It would be my wish that for every book in English we own, we could have it also in Spanish. It is not possible because the choices at B&N are not the best (especially in board books) and I am not a fan of buying books online. However, the Humboldt Park Branch of CPL just opened a little bit over a month ago and I could not be happier. Nesta spends a lot of time there. Today he went there with his dad, and dad reported that they had to leave shortly after getting all their books because Nesta kept going up to random people and screaming at them. I wonder what he said to them? I'm sure they wonder too.
Our library rules are as follow:
- Have fun!
- Get an equal number of books in English and Spanish.
- Get board books.
- Walk around, play with puzzles and make new friends.
- Read non-board books.
- Return books, renew books, check out new books.
I'm a book hoard, I have 15 books checked out right now. However, we have to have some in English and some in Spanish. Thankfully, there are bilingual books. Bilingual books usually not story books. They're the books that have one word with a picture. I am sure there are bilingual books that are stories but so far I've only seen one and I can't remember the title. It had something with sitting on mom's lap. 
Sometimes Nesta really attaches to a book in English. He brings it over and hands it to me, then sits on my lap and is ready to hear the book read. The first book in English that he really enjoyed was Where The Wild Things Are, luckily we had that one in Spanish. The next one he liked was Where's Spot? This book has flaps for Nesta to lift and find Spot. This book was the first book that I was translating on the spot (ha!) This book is very easy to translate. Each page is one sentence asking if Spot is under the stairs or piano etc. The next book was a bit more challenging. He really liked Color Kittens and this book is mainly read by dad. Dad does a really good job of reading this book, and Nesta enjoys it. However, one day dad was at work and the book was brought to me. This book is long, and it has paragraphs that rhyme. It's a cool book because it shows what colors can be mixed to get other colors like green, purple or brown. Because of all the rhyming I could not sit there and translate every single thing. At this point I just decided to shorten the story. I got to the point and took away some of the rhyming because as much as I translated literally it did not make sense, and it wasn't rhyming anyway. When dad heard me translating the book to Nesta he was appalled! He said "but that's the best part with the poem." I fully agreed with him, but I just couldn't do it justice in Spanish and so he took the book and read it to Nesta. I don't read in English to Nesta. Our one rule is that I speak in Spanish (or read) and dad speaks in English and reads the books in English. So, I will continue to translate books he likes to Spanish to keep up with that rule. I don't know if this is the right thing to do or not, but he doesn't seem to notice the difference. As long as his favorite book is being read to him he's happy. We've been lucky that many of the books he likes are bilingual. These are the books that are very simple, and he mainly likes that the pictures in the books are real pictures (not cartoonish). He also can't sit still to very long books. Color Kittens is probably the longest book he's been into.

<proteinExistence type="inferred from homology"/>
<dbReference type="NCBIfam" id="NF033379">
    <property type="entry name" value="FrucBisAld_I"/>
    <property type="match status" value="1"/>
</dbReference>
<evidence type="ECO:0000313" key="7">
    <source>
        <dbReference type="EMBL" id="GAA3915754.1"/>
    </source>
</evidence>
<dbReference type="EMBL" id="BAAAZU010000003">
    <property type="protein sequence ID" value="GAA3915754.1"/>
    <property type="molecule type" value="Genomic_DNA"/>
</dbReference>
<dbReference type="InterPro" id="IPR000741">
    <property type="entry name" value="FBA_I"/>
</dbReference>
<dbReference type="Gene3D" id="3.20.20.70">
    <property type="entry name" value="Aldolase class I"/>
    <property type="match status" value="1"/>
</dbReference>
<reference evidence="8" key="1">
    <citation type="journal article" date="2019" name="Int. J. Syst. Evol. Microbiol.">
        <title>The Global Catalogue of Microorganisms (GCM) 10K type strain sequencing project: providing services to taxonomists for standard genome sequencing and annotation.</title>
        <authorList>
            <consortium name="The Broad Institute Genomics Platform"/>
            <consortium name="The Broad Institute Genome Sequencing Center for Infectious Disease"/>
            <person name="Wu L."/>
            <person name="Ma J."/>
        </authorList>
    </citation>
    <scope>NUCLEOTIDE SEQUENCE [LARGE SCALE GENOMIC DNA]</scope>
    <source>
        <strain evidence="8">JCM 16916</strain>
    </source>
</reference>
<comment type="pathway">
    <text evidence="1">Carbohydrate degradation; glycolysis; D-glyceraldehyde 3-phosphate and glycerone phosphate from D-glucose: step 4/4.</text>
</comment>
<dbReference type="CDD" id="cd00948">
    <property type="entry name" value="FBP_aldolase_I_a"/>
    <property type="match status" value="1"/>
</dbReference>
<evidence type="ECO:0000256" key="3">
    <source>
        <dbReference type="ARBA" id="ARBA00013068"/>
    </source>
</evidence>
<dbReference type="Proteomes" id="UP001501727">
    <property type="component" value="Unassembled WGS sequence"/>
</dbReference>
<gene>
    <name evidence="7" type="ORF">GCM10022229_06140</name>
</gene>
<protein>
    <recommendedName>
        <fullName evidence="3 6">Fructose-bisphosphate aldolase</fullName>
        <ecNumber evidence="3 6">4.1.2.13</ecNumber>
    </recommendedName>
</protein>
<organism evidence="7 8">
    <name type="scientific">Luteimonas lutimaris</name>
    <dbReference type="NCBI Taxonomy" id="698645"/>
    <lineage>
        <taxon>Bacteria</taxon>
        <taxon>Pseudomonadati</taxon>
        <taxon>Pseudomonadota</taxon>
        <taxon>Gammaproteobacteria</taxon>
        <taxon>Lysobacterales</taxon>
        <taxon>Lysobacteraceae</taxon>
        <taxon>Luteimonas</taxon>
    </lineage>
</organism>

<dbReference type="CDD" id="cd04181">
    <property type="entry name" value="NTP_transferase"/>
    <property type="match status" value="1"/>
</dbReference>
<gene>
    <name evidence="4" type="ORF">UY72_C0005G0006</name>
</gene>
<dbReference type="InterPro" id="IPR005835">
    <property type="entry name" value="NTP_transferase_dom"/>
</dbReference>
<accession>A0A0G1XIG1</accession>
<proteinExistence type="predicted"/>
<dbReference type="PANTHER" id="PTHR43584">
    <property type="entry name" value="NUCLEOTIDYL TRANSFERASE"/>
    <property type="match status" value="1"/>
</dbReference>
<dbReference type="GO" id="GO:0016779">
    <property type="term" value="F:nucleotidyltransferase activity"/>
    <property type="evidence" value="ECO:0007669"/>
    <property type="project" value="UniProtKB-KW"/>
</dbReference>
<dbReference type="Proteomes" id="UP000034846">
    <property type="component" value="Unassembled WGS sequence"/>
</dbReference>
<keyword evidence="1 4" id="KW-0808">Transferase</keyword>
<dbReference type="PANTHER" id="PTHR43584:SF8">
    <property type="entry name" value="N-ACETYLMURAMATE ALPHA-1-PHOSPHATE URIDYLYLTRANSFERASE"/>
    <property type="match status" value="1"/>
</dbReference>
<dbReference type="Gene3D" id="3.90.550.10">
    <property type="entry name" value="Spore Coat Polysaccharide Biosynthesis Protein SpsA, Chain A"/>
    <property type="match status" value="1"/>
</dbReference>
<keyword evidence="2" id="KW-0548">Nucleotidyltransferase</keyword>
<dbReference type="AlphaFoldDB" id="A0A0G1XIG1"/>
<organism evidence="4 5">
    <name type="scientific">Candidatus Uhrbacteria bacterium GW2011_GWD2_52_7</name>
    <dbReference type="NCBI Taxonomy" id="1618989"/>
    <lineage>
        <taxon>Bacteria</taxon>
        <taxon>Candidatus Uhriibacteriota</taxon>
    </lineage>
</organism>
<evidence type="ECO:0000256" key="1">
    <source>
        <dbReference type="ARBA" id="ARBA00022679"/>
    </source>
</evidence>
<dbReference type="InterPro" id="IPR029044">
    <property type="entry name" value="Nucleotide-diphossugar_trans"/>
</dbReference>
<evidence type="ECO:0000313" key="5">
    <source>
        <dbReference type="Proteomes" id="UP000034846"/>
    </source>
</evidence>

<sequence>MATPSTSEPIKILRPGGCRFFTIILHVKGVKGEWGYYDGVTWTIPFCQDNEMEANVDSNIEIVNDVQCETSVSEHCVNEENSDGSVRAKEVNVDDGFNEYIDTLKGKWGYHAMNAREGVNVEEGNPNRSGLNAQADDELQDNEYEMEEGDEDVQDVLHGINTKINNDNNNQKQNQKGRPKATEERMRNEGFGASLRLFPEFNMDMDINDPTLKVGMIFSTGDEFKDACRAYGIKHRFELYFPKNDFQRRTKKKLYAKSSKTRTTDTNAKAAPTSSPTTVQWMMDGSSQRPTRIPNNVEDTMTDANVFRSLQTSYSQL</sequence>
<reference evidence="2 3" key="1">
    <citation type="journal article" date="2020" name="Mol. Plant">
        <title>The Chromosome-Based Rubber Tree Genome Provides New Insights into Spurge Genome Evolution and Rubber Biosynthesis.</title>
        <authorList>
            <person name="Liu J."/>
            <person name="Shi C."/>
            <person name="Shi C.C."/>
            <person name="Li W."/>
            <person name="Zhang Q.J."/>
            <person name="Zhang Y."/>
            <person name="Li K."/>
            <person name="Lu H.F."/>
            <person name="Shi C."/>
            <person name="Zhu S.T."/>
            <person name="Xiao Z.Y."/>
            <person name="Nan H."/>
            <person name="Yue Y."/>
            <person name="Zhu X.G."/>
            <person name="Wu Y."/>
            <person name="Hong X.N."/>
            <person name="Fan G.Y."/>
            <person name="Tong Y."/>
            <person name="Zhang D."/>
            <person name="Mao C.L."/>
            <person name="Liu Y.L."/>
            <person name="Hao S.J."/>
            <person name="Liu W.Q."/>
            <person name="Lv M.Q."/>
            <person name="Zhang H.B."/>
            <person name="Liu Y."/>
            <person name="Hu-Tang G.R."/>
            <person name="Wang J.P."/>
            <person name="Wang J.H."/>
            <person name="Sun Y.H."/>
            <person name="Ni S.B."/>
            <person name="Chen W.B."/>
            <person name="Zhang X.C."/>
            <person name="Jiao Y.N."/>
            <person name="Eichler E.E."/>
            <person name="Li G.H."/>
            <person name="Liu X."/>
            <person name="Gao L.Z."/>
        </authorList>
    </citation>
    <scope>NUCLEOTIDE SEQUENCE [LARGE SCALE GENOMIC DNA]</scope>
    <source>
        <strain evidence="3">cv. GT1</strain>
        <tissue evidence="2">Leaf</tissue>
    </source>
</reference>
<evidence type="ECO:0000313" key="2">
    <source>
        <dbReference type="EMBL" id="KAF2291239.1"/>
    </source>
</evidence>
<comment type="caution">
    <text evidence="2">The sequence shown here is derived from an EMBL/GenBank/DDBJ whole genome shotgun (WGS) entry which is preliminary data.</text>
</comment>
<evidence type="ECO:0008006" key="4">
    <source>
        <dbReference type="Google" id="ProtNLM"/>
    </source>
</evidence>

My rules for translating books:
-Translate literally as long as it makes sense.
- If the literal translation doesn't make sense, translate the main idea.